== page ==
DF: One of the biggest problems surrounding software development in IT and occasionally in R&D environments, is a widespread misunderstanding of agility. Some things in life are naturally anchored in time. One thing must happen before another can be started. Adjusting to that inherent linearity, where it is required, does not negate the ability to be agile. I was reading an article the other day and they quoted a CIO as saying that agile has no place in an Infrastructure and Operations group. I understand why he would make that comment, even if I disagree with it.
I&O has a lot of work that is necessarily sequential. It’s like building a house. You can’t put the roof on if the walls aren’t there to support it. Agile thinking can be applied to any discipline, but some areas require more agility than others and software development is one of those areas. It’s always been a balancing act between what is known, what is knowable and can only be discovered through something agile calls emergence.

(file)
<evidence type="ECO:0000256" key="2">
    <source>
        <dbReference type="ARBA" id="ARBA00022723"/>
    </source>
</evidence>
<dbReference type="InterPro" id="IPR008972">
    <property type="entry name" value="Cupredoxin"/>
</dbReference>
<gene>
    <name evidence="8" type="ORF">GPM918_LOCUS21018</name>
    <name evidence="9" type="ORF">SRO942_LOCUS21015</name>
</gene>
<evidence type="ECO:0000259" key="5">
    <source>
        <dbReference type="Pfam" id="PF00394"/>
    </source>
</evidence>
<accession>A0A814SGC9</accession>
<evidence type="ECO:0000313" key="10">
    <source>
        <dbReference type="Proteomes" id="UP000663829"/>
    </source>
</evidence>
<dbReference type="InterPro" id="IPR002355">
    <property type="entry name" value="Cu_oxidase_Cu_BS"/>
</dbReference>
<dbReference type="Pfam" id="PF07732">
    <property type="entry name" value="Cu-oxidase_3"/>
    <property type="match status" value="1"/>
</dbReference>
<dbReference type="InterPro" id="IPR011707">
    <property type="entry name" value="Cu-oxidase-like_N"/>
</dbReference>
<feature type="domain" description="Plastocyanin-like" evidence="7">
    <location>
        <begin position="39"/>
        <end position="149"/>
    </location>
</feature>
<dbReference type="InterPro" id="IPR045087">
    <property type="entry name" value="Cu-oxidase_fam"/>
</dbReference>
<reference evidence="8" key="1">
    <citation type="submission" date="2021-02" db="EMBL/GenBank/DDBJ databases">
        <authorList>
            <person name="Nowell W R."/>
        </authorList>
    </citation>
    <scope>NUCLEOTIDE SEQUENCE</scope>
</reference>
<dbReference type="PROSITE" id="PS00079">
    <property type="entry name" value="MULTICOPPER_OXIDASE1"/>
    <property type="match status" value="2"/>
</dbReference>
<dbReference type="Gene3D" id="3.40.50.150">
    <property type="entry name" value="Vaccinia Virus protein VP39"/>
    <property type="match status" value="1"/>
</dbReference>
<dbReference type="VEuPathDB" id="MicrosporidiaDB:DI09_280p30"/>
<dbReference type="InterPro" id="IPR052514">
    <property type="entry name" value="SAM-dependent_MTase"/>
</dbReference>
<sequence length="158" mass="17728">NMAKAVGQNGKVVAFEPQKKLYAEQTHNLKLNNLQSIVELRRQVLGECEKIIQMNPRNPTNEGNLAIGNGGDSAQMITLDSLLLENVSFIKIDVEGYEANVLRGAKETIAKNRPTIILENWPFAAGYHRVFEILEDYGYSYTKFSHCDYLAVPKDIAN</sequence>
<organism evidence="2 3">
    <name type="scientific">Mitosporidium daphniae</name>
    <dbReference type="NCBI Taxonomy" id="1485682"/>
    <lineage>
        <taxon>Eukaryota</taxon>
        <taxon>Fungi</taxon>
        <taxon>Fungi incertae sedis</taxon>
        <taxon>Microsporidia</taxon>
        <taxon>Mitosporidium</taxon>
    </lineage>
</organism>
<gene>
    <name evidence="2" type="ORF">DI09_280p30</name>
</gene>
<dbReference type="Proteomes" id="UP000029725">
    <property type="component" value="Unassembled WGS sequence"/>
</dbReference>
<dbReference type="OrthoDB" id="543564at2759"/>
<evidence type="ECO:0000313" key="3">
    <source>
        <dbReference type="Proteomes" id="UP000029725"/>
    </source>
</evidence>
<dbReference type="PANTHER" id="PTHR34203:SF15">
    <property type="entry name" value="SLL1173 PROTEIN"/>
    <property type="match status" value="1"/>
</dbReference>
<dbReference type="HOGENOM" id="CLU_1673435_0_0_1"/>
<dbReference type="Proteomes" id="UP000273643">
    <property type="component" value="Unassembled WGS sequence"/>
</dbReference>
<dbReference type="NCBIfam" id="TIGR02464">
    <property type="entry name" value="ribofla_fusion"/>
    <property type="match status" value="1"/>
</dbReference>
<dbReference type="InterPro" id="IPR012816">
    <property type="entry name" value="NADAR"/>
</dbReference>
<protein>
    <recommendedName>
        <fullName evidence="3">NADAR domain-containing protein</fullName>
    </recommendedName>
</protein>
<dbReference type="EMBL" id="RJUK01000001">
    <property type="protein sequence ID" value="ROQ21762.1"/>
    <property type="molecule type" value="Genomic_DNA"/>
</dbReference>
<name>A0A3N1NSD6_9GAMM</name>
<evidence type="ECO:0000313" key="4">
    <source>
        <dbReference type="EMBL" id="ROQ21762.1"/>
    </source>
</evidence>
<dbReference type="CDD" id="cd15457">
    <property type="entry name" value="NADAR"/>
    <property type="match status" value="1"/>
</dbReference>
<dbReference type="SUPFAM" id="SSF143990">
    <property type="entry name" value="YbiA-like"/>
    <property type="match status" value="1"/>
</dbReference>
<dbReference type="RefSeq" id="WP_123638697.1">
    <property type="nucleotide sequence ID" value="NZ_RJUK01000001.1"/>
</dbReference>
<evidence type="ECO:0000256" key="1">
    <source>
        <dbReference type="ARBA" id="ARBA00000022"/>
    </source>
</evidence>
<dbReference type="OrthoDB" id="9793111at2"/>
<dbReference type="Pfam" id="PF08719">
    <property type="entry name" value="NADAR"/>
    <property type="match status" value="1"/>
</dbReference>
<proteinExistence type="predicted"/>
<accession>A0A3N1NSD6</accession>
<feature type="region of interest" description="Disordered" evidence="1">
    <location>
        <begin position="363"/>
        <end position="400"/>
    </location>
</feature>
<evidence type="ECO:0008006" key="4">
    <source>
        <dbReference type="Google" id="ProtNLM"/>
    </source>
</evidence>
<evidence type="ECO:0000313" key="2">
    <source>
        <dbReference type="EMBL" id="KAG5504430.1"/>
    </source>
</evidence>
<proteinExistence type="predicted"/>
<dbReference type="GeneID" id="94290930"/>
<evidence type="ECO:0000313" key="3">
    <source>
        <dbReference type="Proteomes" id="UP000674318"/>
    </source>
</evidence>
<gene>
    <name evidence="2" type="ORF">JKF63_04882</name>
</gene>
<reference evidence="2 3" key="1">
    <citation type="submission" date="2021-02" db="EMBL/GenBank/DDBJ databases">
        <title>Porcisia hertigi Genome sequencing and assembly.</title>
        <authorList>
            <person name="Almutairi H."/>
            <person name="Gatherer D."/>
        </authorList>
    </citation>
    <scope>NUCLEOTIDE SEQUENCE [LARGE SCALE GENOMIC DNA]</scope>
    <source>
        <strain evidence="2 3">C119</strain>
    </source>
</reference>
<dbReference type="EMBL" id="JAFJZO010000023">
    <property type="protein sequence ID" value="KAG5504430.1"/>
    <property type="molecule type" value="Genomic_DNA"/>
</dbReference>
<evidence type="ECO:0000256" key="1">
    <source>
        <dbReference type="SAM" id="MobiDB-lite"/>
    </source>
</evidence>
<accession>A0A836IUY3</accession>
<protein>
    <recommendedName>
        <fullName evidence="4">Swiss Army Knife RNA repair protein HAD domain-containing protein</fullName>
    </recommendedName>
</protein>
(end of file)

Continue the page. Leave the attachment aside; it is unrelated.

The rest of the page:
Agile is not the opposite of waterfall. Waterfall works wherever scope is knowable and reality enforces a fixed way that things come together. Waterfall never made any sense for custom software where, no matter what people say they want, there are multiple ways the actual value/outcome can be delivered.
JM: Agreed, hence the push toward bimodal project management, where Agile and Waterfall coexist, using the right tool for the right job as it were. People often mistake Agile as meaning “no planning” or a free for all, which we know isn’t the case at all. On the other hand, some companies go to the other extreme and make their Agile process so rigid that it becomes the very thing it was meant to avoid.
DF: They need to understand: Agile is a mindset. Agile is knowing what can be fixed and locked down and what can’t. Agile is understanding that all creative endeavors operate in the zone of uncertainty and even though by the time the endeavor is theoretically done it may not be complete. This is a true statement that most developers misunderstand. True agility is knowing that you can’t know the future so at some point you need to stop coding and let the future unfold (what I called emergence a moment ago). You might need to add things, take things out or do it all over again, but saying “I’ll let you know when we’re done” is the anthesis of agile because it creates an overinvestment in features that won’t end up being needed.